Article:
Editorial - NHS gap between England and Scotland grows

The first LMCs conference of the year took place in Wales last week. The event was dominated by concerns about the impact of funding cuts and rising workload in general practice.

Scotland’s health minister Nicola Sturgeon believes the NHS in Scotland will ‘outperform the privatised experiment south of the border’ (Photograph: D Robertson)
Scotland’s health minister Nicola Sturgeon believes the NHS in Scotland will ‘outperform the privatised experiment south of the border’ (Photograph: D Robertson)

These are clearly worries shared by GPs in Scotland, England and Northern Ireland. They mirror many of the local, regional and UK-wide stories GP has published in 2012. Nobody expects these problems to abate any time soon and they will no doubt feature prominently at other LMCs conferences over the coming months.

In this age of austerity, it is now a fact of life that healthcare systems are expected to do more with less. Efficiency savings are the name of the game, wherever in the UK you practise. However, how each UK country has approached this challenge varies wildly and we are beginning to see the emergence of a very distinctive NHS in each country.

This week, GP reports that Scotland's deputy first minister and health minister Nicola Sturgeon believes the NHS in Scotland will 'outperform the privatised experiment south of the border'.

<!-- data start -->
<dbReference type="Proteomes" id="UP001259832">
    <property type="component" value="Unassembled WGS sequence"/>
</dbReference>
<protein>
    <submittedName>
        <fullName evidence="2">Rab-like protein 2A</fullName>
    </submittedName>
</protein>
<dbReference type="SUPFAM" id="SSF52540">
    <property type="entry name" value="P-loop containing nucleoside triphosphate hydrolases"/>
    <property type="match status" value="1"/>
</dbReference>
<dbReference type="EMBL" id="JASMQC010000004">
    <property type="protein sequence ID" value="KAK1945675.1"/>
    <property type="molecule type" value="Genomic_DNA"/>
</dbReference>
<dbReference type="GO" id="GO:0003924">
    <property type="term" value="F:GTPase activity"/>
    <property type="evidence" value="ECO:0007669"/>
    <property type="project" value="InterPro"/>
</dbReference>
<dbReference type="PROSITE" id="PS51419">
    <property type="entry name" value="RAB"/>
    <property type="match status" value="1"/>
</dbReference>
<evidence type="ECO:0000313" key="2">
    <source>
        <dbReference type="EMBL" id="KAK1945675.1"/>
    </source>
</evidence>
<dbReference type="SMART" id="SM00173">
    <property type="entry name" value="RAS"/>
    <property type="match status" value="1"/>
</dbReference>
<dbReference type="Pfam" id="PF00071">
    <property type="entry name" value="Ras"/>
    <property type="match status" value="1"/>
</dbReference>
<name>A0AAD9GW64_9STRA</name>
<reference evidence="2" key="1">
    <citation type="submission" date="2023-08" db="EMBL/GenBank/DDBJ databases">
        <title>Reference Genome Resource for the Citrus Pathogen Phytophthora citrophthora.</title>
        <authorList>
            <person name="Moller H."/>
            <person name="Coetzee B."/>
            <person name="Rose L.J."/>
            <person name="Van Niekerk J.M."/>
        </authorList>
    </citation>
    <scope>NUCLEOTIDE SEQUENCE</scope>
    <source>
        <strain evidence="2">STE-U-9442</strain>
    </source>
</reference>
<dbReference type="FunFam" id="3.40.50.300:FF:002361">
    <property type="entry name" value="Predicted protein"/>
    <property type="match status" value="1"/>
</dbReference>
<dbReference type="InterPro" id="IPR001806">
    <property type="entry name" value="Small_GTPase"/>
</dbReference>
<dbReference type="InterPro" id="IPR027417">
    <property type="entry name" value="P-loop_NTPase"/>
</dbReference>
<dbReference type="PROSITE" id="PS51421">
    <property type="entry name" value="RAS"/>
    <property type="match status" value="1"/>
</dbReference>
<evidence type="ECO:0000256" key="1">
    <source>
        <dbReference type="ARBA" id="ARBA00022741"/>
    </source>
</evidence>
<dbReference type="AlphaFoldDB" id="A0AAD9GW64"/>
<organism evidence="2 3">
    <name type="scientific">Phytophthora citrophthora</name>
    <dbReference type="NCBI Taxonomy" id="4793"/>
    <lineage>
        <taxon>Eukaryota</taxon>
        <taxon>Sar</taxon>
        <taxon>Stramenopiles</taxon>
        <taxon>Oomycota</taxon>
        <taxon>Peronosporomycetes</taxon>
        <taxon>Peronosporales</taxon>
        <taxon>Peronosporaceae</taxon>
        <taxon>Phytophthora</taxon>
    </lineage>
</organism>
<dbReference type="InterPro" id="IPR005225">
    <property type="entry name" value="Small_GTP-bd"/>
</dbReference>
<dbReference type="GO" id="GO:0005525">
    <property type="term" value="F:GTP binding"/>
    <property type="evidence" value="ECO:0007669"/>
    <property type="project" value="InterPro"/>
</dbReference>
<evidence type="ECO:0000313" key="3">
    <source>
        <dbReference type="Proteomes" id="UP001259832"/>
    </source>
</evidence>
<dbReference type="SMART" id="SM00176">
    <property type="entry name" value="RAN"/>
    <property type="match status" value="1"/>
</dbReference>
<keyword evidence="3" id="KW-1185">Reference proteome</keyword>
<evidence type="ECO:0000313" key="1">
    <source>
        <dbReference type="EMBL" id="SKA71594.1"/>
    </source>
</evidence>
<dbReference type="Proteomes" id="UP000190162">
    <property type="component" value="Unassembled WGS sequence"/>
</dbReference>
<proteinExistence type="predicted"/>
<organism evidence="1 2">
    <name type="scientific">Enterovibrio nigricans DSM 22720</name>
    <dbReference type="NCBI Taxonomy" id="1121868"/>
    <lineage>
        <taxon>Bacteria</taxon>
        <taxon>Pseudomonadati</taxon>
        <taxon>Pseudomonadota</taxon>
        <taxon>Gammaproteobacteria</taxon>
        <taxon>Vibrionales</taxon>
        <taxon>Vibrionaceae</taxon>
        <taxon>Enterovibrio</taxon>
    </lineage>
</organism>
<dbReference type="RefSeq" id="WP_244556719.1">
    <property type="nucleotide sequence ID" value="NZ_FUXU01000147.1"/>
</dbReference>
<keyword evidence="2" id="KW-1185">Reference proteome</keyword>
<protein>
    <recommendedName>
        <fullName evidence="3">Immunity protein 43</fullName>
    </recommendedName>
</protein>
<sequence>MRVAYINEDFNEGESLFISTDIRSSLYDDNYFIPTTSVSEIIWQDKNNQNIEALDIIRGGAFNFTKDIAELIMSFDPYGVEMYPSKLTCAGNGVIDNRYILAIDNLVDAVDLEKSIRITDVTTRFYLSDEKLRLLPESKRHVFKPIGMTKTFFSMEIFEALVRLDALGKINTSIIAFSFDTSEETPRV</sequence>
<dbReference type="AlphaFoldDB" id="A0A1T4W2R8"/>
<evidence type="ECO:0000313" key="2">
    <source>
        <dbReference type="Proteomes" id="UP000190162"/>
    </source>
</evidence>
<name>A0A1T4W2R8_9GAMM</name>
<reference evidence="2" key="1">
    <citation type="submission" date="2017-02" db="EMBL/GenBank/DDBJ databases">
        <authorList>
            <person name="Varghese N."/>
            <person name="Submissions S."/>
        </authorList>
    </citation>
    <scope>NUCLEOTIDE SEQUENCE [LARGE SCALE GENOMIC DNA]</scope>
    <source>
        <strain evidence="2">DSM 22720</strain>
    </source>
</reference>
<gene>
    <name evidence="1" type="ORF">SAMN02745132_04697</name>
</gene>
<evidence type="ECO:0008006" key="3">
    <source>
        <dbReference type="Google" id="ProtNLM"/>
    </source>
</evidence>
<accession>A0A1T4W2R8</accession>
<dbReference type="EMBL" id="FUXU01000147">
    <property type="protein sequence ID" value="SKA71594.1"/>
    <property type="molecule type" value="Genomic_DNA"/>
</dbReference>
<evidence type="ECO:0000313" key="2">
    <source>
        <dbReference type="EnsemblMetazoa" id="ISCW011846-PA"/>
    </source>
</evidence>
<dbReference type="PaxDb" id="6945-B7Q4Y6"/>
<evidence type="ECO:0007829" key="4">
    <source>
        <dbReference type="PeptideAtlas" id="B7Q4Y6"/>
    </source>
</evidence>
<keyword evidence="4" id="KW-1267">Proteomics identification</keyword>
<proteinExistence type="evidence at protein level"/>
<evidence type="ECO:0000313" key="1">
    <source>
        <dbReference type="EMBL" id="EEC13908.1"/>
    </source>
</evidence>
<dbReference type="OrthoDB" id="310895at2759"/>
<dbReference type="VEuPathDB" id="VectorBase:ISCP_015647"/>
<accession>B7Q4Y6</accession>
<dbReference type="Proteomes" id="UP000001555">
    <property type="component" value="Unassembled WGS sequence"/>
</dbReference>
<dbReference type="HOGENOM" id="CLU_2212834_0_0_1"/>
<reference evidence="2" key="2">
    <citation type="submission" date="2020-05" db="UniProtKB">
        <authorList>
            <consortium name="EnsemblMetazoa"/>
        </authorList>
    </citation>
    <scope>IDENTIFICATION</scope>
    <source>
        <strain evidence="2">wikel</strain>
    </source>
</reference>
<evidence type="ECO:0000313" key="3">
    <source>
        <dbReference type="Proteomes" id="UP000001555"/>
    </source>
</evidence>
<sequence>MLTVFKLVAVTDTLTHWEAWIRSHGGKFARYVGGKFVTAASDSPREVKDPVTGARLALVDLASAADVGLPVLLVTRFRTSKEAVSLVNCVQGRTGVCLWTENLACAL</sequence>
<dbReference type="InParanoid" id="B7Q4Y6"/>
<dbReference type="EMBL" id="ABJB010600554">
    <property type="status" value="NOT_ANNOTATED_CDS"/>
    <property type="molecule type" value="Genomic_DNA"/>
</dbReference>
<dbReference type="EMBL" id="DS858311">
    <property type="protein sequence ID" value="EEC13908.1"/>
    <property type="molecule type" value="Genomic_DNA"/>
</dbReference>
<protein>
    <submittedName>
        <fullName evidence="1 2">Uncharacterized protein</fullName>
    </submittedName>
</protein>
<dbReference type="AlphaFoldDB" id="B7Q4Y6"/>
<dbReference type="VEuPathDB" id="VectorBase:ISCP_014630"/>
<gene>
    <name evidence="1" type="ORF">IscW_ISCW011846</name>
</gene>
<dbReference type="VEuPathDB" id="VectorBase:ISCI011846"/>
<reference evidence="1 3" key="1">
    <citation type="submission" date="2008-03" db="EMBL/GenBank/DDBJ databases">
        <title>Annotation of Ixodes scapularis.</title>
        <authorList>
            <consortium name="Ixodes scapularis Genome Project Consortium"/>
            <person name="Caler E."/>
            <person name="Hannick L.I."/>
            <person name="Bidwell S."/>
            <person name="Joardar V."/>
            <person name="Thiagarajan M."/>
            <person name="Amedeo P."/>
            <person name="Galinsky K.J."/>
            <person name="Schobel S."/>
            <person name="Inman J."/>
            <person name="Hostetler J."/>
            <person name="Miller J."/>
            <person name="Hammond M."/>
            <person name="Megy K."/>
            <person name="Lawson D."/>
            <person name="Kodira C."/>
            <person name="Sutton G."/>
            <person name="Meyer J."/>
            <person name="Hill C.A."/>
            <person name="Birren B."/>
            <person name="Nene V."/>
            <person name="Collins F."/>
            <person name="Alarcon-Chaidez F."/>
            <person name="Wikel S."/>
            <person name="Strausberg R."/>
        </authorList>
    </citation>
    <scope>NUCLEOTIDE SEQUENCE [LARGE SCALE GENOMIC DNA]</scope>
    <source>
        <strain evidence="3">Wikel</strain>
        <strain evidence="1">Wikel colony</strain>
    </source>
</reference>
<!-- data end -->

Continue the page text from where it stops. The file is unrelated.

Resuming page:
Unlike England, Scotland's approach is not based on competition or involving more private providers. The Scottish model is clearly favoured by the BMA and would also be supported by many English GPs unhappy with current health reforms and wanting to ensure the NHS remains a public service.

However, there is little chance of England adopting anything other than a competitive model. Politicians from all major parties support the concept of the market and back a greater role for alternative providers, including the private sector.

Of course, it will take a number of years to determine which approach has been best for health outcomes, but many GPs already fear that unless the changes south of the border can be stopped or sufficiently altered, they will spell the end of the NHS.

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